Thesis

Intersectional analysis of family-friendly benefits usage and career advancement of women department heads in Los Angeles County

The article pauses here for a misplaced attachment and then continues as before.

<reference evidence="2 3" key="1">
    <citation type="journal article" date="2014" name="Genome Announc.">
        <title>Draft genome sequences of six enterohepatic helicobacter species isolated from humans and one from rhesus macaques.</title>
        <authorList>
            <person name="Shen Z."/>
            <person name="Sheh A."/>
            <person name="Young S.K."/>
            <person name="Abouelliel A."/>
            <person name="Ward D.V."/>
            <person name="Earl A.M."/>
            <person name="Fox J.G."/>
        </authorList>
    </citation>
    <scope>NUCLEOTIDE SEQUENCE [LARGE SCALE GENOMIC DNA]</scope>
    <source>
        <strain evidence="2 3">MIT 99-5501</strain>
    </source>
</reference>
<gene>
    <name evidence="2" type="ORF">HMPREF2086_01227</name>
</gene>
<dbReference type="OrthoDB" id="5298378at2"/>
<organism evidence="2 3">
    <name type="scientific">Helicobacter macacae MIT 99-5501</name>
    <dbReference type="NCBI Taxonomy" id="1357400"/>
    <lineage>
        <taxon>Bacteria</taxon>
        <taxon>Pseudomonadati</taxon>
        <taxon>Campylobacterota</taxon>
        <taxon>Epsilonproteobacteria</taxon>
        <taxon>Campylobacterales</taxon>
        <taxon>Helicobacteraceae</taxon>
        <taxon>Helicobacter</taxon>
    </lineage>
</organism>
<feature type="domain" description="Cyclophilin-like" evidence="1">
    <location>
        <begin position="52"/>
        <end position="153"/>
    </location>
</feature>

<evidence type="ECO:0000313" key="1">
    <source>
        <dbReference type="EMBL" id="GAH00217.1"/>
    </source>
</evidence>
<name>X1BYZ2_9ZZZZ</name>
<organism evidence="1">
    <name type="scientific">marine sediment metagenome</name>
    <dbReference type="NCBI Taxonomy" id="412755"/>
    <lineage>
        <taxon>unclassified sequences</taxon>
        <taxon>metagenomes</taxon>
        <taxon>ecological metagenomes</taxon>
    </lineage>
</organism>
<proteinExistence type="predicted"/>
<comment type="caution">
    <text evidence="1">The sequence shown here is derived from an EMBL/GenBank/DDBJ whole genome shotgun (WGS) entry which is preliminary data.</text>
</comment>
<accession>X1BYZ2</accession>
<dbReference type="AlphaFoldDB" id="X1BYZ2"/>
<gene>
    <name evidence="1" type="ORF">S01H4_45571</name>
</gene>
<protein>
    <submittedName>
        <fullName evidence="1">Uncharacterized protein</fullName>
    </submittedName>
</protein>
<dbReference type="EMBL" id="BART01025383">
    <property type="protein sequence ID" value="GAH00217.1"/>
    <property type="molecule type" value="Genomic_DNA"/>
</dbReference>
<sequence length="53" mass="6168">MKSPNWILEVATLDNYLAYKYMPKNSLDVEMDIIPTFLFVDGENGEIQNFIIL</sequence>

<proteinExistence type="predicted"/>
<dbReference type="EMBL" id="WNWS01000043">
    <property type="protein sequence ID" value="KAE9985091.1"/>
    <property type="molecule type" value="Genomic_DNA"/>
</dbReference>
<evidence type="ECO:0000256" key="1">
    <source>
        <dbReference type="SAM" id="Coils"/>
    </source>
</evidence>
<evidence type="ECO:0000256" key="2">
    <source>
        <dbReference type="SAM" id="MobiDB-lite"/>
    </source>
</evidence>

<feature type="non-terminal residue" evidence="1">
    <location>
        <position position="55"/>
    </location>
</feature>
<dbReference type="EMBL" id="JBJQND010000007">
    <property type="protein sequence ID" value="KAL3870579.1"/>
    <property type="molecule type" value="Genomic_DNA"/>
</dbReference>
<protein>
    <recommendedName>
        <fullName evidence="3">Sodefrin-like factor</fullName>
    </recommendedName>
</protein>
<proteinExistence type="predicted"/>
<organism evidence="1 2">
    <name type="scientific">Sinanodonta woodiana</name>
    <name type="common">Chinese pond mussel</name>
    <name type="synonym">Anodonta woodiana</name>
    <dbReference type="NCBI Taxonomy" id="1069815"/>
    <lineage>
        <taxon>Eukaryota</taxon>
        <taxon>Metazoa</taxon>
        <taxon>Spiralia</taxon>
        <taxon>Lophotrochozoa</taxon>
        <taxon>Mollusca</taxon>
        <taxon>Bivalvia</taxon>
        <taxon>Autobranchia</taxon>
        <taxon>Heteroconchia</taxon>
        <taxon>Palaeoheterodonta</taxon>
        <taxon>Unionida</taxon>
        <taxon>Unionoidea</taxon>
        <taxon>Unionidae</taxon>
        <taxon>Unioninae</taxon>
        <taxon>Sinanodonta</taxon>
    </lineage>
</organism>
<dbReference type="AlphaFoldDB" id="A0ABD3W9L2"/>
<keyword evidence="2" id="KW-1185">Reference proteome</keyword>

The current literature on women's career advancement and usage of family-friendly benefits in the public sector lacks recent studies of the relationship between the two topics. In addition, public administration literature with intersectional analysis is limited to a few studies. This paper reviews the public administration literature on bureaucracy, women's barriers to career advancement, work-life benefits, and intersectionality. This paper also includes a proposed research study consisting of a semi-structured phone interview with Los Angeles County women department heads and related agency heads. The respondents would be asked about their career path, work-life balance, and usage of family-friendly benefits. The study would be analyzed using intersectionality tools of intracategorical and intercategorical methods, combining gender and racial identity into one observable variable. Findings would be used to increase the bureaucratic representation of women minorities in leadership positions by recommending effective work-life benefits to suit the needs unique to women minorities, particularly of Black, Latina, Asian, and Native American descent.

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